# Galaxy Catalog Analysis Example: Void probability function¶

In this example, we’ll show how to calculate the void probability function: the probability that a randomly placed sphere has zero galaxies inside it, aka the VPF. We will also calculate the UPF, the probability that a random sphere has a number density less than some threshold value. See, e.g., Tinker et al 2008, and references therein.

There is also an IPython Notebook in the following location that can be used as a companion to the material in this section of the tutorial:

halotools/docs/notebooks/galcat_analysis/basic_examples/galaxy_catalog_analysis_tutorial8.ipynb

By following this tutorial together with this notebook, you can play around with your own variations of the calculation as you learn the basic syntax.

## Generate a mock galaxy catalog¶

Let’s start out by generating a mock galaxy catalog into an N-body simulation in the usual way. Here we’ll assume you have the z=0 rockstar halos for the bolshoi simulation, as this is the default halo catalog.

from halotools.empirical_models import PrebuiltHodModelFactory
model = PrebuiltHodModelFactory('leauthaud11')
from halotools.sim_manager import CachedHaloCatalog
halocat = CachedHaloCatalog(simname = 'bolshoi', redshift = 0, halo_finder = 'rockstar')
model.populate_mock(halocat)


Our mock galaxies are stored in the galaxy_table of model.mock in the form of an Astropy Table.

## Extract the position and velocity coordinates¶

To calculate the mean radial velocity between two sets of points, we need to know both their positions and velocities. As described in Formatting your xyz coordinates for Mock Observables calculations, functions in the mock_observables package such as void_prob_func take array inputs in a specific form: a (Npts, 3)-shape Numpy array. You can use the return_xyz_formatted_array convenience function for this purpose.

x = model.mock.galaxy_table['x']
y = model.mock.galaxy_table['y']
z = model.mock.galaxy_table['z']

from halotools.mock_observables import return_xyz_formatted_array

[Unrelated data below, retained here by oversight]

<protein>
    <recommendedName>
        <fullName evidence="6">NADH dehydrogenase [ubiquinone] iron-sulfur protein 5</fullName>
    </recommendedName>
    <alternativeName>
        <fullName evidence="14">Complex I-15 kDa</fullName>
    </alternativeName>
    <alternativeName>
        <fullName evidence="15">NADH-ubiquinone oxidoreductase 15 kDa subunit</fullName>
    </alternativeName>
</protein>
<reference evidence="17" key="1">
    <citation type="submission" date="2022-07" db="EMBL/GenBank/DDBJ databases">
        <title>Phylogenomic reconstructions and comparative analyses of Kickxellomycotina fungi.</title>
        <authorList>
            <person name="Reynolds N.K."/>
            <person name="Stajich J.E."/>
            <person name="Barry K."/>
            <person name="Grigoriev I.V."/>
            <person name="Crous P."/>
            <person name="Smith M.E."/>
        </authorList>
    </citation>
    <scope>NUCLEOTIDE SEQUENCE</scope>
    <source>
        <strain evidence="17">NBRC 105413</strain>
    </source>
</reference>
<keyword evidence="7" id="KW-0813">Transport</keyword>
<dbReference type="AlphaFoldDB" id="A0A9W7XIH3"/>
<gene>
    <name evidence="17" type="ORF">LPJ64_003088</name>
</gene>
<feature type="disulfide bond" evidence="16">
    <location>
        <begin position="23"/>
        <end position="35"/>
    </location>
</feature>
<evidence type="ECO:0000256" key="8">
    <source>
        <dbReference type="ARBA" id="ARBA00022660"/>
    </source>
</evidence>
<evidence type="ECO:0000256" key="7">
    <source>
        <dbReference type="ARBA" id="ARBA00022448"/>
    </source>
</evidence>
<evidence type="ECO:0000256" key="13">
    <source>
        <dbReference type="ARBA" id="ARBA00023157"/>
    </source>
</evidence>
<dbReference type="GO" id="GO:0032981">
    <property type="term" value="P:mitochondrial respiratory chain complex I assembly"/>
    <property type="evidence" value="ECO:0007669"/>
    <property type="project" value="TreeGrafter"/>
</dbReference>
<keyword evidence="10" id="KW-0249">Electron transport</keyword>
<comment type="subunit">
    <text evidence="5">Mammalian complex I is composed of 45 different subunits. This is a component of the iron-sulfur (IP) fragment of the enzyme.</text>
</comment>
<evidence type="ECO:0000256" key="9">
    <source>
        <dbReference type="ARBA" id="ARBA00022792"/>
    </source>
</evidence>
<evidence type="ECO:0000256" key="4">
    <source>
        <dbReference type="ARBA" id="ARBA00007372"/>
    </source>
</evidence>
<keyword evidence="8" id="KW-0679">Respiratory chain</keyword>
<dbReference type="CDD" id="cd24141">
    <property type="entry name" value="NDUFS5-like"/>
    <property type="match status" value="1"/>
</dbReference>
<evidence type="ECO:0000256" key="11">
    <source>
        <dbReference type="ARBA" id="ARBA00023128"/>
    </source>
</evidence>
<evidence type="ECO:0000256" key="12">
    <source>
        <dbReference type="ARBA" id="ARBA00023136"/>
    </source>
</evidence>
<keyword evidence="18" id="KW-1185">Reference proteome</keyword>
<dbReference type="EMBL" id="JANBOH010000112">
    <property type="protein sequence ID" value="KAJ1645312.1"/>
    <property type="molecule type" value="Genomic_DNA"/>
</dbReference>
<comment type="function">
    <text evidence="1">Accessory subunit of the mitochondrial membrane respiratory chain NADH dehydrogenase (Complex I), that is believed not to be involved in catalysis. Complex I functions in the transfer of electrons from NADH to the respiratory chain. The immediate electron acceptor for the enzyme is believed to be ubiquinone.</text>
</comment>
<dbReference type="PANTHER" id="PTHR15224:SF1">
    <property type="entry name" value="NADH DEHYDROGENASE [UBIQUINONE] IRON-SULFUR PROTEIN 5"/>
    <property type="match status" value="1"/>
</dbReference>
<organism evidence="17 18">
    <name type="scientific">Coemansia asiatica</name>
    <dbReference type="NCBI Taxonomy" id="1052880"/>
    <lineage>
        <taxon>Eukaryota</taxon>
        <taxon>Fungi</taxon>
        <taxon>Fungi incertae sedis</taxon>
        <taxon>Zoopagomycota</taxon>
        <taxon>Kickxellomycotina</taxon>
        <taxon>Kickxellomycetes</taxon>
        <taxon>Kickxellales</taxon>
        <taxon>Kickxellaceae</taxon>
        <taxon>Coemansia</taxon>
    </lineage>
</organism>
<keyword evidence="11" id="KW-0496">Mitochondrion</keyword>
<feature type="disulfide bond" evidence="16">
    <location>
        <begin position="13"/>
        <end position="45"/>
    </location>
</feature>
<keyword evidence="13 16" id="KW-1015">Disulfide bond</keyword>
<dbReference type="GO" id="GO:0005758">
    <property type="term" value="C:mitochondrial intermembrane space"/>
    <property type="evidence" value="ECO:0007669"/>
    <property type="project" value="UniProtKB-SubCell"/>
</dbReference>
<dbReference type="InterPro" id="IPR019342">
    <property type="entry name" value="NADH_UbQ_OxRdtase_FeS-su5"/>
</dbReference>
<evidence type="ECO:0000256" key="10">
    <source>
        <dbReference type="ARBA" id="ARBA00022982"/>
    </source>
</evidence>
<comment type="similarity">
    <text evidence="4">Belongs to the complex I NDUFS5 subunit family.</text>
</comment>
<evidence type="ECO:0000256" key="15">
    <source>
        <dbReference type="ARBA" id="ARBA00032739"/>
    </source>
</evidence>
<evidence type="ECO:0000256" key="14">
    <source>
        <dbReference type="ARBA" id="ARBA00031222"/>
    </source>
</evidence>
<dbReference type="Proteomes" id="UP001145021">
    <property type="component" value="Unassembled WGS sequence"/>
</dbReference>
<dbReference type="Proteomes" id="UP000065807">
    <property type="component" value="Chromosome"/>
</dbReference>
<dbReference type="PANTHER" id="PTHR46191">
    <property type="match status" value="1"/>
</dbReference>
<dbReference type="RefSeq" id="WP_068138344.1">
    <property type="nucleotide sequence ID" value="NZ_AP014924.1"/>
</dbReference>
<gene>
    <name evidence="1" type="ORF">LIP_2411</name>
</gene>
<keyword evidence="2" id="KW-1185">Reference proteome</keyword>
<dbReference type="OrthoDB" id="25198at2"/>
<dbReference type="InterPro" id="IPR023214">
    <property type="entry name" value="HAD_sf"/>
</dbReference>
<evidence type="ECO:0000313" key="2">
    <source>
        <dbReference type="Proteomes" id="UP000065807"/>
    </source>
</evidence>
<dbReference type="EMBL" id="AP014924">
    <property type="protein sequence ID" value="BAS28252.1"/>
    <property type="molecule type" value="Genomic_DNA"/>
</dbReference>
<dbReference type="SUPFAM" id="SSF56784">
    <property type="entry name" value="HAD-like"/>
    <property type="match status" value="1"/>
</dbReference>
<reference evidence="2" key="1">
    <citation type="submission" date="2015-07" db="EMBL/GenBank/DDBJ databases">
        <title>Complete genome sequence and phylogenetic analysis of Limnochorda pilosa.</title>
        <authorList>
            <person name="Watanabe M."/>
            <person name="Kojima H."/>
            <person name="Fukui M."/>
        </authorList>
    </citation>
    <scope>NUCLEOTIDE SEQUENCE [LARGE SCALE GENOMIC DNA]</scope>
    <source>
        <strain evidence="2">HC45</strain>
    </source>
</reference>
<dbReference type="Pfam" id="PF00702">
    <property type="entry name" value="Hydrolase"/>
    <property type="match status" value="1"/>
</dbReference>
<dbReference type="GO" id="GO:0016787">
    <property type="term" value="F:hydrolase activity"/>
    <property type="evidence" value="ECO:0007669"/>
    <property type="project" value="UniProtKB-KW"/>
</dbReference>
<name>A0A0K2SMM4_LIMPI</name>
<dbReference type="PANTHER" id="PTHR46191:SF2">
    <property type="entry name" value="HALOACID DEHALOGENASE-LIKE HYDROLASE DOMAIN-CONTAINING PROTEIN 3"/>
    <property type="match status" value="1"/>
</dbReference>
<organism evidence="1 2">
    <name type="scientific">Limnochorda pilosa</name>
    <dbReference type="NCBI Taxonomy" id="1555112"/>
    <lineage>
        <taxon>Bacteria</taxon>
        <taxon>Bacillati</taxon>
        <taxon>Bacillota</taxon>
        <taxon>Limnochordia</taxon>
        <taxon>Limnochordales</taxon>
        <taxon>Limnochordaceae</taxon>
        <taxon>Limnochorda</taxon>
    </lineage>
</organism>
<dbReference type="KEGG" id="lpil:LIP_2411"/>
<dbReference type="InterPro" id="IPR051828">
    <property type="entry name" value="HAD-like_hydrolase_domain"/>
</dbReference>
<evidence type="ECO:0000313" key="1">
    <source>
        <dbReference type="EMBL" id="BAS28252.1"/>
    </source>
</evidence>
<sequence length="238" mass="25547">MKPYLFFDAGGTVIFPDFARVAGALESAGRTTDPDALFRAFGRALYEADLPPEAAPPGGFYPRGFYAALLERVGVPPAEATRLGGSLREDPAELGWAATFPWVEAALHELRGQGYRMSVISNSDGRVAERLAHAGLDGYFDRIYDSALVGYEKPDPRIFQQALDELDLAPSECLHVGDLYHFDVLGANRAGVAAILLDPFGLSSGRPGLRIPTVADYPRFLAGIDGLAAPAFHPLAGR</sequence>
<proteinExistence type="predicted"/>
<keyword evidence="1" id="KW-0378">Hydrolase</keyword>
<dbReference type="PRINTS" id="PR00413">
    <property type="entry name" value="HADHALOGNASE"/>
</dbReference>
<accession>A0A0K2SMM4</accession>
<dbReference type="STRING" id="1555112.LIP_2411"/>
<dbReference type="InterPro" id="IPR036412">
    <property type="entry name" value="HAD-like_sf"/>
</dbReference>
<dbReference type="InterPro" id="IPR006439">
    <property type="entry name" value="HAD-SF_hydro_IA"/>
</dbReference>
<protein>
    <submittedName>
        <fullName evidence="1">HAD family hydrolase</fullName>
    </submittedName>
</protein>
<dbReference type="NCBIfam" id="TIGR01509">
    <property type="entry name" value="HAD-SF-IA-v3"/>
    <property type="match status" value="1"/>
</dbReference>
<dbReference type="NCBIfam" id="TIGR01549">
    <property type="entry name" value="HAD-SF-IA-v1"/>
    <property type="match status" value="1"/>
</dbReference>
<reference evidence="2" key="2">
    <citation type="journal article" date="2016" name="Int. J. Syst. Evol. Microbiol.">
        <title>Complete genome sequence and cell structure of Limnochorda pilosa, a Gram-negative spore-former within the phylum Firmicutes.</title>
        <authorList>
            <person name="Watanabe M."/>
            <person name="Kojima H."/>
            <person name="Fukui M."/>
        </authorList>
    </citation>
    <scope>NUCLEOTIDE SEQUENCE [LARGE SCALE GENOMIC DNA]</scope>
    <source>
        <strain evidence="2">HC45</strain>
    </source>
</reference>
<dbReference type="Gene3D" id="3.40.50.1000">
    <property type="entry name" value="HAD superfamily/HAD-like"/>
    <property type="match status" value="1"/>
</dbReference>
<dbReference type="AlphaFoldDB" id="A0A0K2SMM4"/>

pos = return_xyz_formatted_array(x, y, z)


## Calculate the VPF¶

To calculate the VPF, we need to specify the bins that define the sizes of the randomly placed spheres, and we need to specify the number of spheres. Here will set num_spheres to $$10^{5}$$, but you should be sure to study the convergence properties of this statistic on your galaxy sample as part of your study.

from halotools.mock_observables import void_prob_func

rbins = np.logspace(-1, 1.5, 20)
num_spheres = int(1e5)

vpf = void_prob_func(pos, rbins, num_spheres, period=model.mock.Lbox)


## Calculate the UPF¶

The UPF quantifies the likelihood that a randomly places sphere contains a number density below a given threshold. When calculating the UPF with the underdensity_prob_func function, this threshold density is defined as the number u times the number density of the sample.

from halotools.mock_observables import underdensity_prob_func

u = 0.2
upf = underdensity_prob_func(pos, rbins, num_spheres, period=model.mock.Lbox, u=u)


### Plot the results¶

from seaborn import plt

plt.plot(rbins, vpf, label='VPF')
plt.plot(rbins, upf, label='UPF')

plt.xlim(xmin = 0.1, xmax = 50)
plt.ylim(ymin = 0.01, ymax = 1.1)
plt.loglog()
plt.xticks(fontsize=20)
plt.yticks(fontsize=20)
plt.xlabel(r'$R$  $\rm{[Mpc]}$', fontsize=25)
plt.ylabel('Probability', fontsize=25)
plt.legend(loc=3, fontsize=20)
plt.title(r'$M_{\ast}/M_{\odot} > 10^{10.5}$', fontsize=25)